08 May 15. Was it that the economic promises made by Labour leader Ed Miliband lacked credibility? Was it because Mr. Miliband made the stupid mistake of failing to accept or apologise for the mess that the last Labour Government caused? Was it the man himself and perhaps that the face just didn’t fit? Maybe it was the dogged opposition by Labour of holding a referendum on EU membership or maybe it was the threat of an unfair and unjust mansion tax that sent the electorate scurrying away from Labour to the Tories? All of these are possibilities for the Labour rout by the electorate yesterday but perhaps I would add that it was also due to the lack of humility, the lack of policy credibility and the failure of the various personalities involved to fit the current fashion as also being factors that demolished Labour Party hopes.
I am reminded this morning of 1959 when Hugh Gaitskell really did believe that Labour could win only to find that Macmillan romped home with a landslide. A brilliant Illingworth cartoon the next day picturing a plane crash said it all with the caption ‘back to the drawing board’.
But if the credibility of Mr. Miliband has been questioned so too has that of his hapless former Shadow Chancellor Ed Balls and who we now see has also been thrown out of his parliamentary seat. I can’t print here what I am actually thinking so I will leave that to your imagination!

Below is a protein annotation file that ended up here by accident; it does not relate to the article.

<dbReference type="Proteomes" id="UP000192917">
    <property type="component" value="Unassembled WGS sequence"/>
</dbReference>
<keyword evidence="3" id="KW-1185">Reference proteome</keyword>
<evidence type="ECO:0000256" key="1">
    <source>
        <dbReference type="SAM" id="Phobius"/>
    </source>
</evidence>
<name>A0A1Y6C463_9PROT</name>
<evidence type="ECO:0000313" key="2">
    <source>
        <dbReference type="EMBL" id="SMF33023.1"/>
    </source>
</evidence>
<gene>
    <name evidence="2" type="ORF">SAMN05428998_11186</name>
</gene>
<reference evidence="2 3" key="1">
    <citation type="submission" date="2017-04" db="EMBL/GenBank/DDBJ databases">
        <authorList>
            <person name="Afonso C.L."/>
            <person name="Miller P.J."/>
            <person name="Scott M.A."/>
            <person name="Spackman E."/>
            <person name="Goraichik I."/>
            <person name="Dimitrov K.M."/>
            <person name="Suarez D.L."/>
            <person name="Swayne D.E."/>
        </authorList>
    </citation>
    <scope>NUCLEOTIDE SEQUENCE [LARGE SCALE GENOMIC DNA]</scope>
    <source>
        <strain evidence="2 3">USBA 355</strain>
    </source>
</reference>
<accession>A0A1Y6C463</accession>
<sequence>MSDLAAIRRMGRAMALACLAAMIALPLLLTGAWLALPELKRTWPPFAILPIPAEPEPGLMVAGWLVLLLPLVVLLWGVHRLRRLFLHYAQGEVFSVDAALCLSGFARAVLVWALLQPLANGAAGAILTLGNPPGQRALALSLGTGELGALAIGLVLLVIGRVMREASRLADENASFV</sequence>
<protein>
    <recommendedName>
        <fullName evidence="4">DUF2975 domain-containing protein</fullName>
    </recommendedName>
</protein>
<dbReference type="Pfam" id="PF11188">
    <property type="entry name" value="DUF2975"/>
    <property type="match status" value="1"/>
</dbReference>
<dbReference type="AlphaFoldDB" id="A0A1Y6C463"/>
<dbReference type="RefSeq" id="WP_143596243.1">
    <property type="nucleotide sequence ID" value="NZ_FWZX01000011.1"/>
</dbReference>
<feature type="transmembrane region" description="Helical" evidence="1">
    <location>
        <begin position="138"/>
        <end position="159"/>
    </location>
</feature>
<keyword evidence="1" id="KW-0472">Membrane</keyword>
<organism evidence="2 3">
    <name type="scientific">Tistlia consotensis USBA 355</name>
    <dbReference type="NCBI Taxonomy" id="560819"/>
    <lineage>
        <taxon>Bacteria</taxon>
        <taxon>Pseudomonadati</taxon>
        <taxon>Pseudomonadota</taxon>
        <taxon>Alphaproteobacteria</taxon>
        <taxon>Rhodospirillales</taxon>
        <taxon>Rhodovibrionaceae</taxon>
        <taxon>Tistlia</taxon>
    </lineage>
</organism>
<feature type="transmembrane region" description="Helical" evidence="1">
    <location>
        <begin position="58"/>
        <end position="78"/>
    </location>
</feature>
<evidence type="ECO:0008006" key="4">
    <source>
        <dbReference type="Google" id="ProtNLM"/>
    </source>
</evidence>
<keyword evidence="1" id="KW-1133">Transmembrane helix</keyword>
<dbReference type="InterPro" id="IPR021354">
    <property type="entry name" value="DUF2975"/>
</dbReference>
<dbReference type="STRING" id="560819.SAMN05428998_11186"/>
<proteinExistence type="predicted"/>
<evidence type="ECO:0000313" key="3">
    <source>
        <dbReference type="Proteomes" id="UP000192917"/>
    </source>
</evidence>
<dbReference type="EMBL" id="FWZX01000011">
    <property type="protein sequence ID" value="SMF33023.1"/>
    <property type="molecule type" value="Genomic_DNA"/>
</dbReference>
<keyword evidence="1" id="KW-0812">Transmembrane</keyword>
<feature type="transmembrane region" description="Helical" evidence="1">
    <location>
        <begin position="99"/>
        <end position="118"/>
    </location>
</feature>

While sensible, Mr. Miliband plan to keep Mr. Balls and other members of his front bench team hidden away as best as possible during the campaign could only work if he himself could look everyone in the face and be seen to have the necessary credibility and personality required. That has proved not to be the case.
I guess that very few tears will be shed on loss of Ed Balls to the House of Commons and it would be great if we might be able to calculate the level of damage that he has done to Labour Party credibility. Sadly that is not really possible and I also fear that when Mr. Miliband sends a few of his colleagues to the House of Lords we will see Mr. Balls pop up again to contest a safe seat ‘by-election’. So the advice here is ‘be is to be careful what you wish for’.
I suspect that it is not just the pollsters that have egg on their face this morning, it is much of media too. Well done to the BBC and to Strathclyde University though for the absolutely brilliant ‘Exit poll’ that a second after 10pm told us pretty well spot on what we now know to be the actual result. Even so, I guess there are a great many in the BBC this morning scratching their heads and in an absolute state of shock that the electorate have put Mr Cameron back into No 10!